Optical Cables: Cutting Edge Technology
Buyers should invest in good quality cables. Some people are not willing to spend more and would resort to buying cheap cables and devices. However, cheap cables would prove to be cheap in the end. These old cables may no longer be compatible with future devices.
Components of an Optical Cable
This is a cable that is made of optical fibers with strong resin coating which is then encased in a plastic layer. The plastic layer is known as the jacket layer, which gives the cable its' durability but does not affect the signal transmission ability of the optical fibers. The fibers, on the other hand, are made of special types of plastic or glass that are transparent. Hence, the fibers are capable of transmitting light signals or electricity. They allow transmission of huge amounts of data and also make it possible to provide a medium for data transfer through a bandwidth connection.
Cables that use optical fibers come in different coatings, and the type of coating depends on how the cable will be used. The coating generally serves to protect the fibers inside from the external environment. Protecting the fibers is necessary as they transmit signals, which should remain unchanged as much as possible throughout their journey along the entire length of the cable. Cables that are installed in tough environments need to have stronger protective coverings. Inevitably, most cables pass through various harsh environments from their sources. They may have to be attached along power lines, buried underground, or installed underwater.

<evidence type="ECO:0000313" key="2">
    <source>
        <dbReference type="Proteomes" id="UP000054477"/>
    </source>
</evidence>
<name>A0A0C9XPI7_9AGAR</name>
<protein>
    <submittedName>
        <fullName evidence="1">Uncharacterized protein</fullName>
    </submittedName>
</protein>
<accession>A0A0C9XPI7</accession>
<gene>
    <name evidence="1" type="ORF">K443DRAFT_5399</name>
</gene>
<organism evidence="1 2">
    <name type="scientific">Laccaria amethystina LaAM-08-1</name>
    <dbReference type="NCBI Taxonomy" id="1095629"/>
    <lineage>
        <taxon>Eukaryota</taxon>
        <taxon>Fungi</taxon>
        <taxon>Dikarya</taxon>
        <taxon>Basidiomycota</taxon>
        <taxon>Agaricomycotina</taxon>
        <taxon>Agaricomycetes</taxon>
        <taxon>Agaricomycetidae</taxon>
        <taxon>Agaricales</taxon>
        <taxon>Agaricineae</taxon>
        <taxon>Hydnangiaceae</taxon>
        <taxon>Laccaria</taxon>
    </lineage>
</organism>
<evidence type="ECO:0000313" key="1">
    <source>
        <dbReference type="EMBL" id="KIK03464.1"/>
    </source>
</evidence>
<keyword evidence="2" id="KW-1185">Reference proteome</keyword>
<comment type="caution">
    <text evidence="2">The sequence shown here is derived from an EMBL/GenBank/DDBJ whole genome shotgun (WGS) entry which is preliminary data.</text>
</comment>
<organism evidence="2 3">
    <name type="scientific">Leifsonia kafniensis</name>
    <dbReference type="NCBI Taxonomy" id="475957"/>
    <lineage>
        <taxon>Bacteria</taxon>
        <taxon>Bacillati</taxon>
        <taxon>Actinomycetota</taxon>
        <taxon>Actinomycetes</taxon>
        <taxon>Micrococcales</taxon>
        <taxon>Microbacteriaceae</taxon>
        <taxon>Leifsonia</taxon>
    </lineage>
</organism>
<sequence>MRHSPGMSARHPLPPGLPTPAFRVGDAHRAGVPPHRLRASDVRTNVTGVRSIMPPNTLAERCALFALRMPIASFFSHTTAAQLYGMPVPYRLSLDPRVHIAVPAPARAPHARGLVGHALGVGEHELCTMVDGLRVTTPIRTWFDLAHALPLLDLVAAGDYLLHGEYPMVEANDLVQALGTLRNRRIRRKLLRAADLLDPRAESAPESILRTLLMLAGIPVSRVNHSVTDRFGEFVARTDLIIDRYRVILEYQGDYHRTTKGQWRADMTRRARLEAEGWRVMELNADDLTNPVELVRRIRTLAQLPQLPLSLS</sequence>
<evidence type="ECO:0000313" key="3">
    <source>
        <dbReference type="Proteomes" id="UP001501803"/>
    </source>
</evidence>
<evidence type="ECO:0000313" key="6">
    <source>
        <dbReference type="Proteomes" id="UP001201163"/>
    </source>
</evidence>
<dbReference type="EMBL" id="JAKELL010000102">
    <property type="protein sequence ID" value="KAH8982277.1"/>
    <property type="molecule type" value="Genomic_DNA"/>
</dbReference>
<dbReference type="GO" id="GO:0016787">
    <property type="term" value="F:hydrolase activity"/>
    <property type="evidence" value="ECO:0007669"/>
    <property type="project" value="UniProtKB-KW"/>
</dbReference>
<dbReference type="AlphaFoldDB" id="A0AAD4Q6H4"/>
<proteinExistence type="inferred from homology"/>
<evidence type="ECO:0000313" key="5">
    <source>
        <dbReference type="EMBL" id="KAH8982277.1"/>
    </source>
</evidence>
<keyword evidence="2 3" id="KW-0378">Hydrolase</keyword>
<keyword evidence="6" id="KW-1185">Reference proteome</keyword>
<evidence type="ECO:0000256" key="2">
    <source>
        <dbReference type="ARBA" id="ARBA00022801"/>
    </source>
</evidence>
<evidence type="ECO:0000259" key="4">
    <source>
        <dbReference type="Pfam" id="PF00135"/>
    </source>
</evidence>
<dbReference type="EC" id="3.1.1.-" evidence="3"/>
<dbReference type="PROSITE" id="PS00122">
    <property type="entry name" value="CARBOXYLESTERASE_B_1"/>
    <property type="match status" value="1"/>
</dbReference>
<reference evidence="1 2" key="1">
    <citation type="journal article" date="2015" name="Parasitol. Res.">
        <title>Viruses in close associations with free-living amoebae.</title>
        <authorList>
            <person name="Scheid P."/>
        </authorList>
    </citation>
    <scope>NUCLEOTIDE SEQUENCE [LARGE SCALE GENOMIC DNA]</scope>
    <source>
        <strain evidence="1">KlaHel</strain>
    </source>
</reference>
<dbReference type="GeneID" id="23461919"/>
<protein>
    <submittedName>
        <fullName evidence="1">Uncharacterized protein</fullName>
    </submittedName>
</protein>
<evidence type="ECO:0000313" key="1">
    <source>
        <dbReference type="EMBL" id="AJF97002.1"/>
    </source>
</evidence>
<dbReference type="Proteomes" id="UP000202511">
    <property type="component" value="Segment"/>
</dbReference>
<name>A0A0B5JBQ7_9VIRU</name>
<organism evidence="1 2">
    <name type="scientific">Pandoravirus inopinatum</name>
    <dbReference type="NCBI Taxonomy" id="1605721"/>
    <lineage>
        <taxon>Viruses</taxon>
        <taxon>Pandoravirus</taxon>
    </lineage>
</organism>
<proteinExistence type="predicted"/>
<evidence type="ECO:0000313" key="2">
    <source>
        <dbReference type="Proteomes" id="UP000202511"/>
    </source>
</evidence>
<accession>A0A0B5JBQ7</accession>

Indoor and Outdoor Cables
Cables used for home or studio equipment may only have a light plastic jacket. These consumer grade cables have optical fiber connectors at both ends that allow connection between common devices, say computers and speakers.
Optical cables that have to be used outdoors have loose interiors but more rigid coverings. The combination of loose insides and a firm exterior gives these cables some resistance against the weather and other damaging forces.
Generally, cables have waterproof jackets regardless of their type. Outdoor, indoor, home, and industrial cables should have waterproof casings to prevent electrical failures. Moreover, optical fibers must not be exposed to water, which has an ionizing effect on the fibers. Once the fibers come in contact with moisture, their performance is affected. Optical fibers can also suffer from reduced strength and stability once they become wet. Manufacturers ensure that the fibers are completely locked in to prevent seepage of water. This protective sheathing plays a crucial role in underwater cables.
The market for optical fiber cables ranges from average consumers to huge industries. Manufacturers have answered these needs by creating a wide range of cables to match the diverse needs of buyers.